Heat-resistant greens at Sedgefield


Sean Dudley

Sedgefield CC in Greensboro, North Carolina, the home of the PGA Tour’s Wyndham Championship, has become the latest high profile course in the US transition zone to convert its greens to warm season grasses.

Course owner McConnell Golf bought the Donald Ross-designed Sedgefield in early 2011, and CEO John McConnell said he realised significant improvements to the course would be needed. Numerous upgrades were made prior to the 2011 Wyndham, while others are ongoing. 

Now, to prevent the club’s maintenance staff from having to worry about hot weather and its effects on bentgrass greens every summer, McConnell has announced Sedgefield will convert its green complexes to a more heat-resistant strain of bermuda grass. 

McConnell said the decision followed considerable research and after his company sought the advice of its maintenance supervisors and Sedgefield’s advisory board. Sedgefield closed on 14 May, and McConnell promised the facilities would be in pristine condition prior to the August date of the Wyndham.

“It is my conclusion that Bermuda greens will become the norm for the golf putting greens in the Carolinas,” said McConnell, who estimated the total project cost at around US$400,000.

Bobby Long, chairman of the Piedmont Triad Charitable Foundation Board of Directors, spoke on behalf of the Wyndham Championship. “This news is fantastic for the members of Sedgefield,” he said. “They already had a beauty of a golf course, but now John McConnell is shining it up so it can truly reveal itself. People tend to think the greens should be soft so a player can scream a low three iron into a green and have it stick, but that is not what Donald Ross had in mind when he designed this golf course.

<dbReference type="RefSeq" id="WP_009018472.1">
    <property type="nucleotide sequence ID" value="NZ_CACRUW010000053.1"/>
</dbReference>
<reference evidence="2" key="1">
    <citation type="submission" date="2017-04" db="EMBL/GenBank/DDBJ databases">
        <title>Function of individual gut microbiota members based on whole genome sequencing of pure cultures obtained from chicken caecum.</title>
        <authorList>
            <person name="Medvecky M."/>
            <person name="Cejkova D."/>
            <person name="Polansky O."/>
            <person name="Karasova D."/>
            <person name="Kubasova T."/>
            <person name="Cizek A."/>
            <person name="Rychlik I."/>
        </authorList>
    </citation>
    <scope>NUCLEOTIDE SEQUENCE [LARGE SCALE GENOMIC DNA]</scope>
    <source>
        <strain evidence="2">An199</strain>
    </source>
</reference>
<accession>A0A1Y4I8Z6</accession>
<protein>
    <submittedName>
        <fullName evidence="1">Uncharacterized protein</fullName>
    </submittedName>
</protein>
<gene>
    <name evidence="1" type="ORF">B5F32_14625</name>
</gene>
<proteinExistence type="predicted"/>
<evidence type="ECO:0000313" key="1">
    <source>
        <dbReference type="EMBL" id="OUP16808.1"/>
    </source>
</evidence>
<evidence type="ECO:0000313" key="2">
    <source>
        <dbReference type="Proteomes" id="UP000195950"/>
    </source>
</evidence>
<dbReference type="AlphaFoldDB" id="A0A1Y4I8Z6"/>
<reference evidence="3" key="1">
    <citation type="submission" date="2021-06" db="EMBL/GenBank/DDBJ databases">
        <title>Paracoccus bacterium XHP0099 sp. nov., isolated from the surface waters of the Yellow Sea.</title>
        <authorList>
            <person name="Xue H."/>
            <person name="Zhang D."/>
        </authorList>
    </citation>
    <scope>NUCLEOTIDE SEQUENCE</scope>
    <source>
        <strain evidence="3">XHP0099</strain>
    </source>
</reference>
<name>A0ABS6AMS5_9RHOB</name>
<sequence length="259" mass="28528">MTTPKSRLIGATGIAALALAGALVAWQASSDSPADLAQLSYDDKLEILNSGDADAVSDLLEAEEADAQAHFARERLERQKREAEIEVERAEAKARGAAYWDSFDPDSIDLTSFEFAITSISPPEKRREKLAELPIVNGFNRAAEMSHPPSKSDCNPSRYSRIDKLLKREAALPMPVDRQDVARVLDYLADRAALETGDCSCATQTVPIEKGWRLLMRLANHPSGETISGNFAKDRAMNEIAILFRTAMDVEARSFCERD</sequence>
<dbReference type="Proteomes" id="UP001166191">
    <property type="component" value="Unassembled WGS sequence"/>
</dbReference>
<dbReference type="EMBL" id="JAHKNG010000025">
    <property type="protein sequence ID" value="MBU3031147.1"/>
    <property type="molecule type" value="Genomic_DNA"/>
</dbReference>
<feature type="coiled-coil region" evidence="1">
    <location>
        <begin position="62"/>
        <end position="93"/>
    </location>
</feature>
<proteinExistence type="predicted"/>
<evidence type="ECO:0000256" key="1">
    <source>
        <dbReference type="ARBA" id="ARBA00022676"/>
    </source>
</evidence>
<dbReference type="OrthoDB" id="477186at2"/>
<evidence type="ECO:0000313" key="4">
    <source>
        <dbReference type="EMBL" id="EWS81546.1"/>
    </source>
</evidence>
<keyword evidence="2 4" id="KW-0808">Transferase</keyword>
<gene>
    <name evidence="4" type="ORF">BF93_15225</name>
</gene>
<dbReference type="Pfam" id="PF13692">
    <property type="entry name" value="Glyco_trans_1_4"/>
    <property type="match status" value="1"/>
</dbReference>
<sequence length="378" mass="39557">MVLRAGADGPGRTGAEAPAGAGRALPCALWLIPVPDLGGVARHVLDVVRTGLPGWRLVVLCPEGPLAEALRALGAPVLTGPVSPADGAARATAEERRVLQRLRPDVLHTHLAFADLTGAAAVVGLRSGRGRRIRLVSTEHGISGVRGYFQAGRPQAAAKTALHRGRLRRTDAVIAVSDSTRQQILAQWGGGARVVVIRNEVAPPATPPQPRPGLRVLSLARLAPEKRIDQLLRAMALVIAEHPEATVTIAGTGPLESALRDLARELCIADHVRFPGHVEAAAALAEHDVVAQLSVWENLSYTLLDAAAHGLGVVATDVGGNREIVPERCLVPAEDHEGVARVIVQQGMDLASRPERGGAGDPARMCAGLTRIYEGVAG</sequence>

2011 Wyndham winner Webb Simpson said: “With Bermuda greens, Sedgefield becomes one of the great golf courses on tour. Even in the heat of August, the greens will be hard and fast, and that means the course will play much tougher. I think it's safe to say that the days of 20-under par are over. I've always loved Sedgefield, but I'm really looking forward to playing the Wyndham this August on the new greens.”

McConnell said Sedgefield is a prime candidate for a changeover to bermuda because there is a minimum of tree cutting that needs to take place, and that green complexes would not need to be rebuilt. Thus, the bent can be quickly burned out and bermuda sprigs will grow quickly in the hot summer months. “Many other North Carolina golf courses have converted to Bermuda greens or are in the process of converting so we need to get on board with the future of golf in our region,” he said.

McConnell said that in addition to changing the grasses on the greens, the company would be doing other work to the course. Golf architect Kris Spence will oversee the project, which will include enlarging the second green in the back for a better pin position and modifying the front of the seventeenth green. Spence will also oversee adding bunkers to holes five and fifteen, the tournament's two par fives. “Bottom line is when you consider the long term maintenance savings that bermuda greens provide, this is a decision that is easy to make,” he said.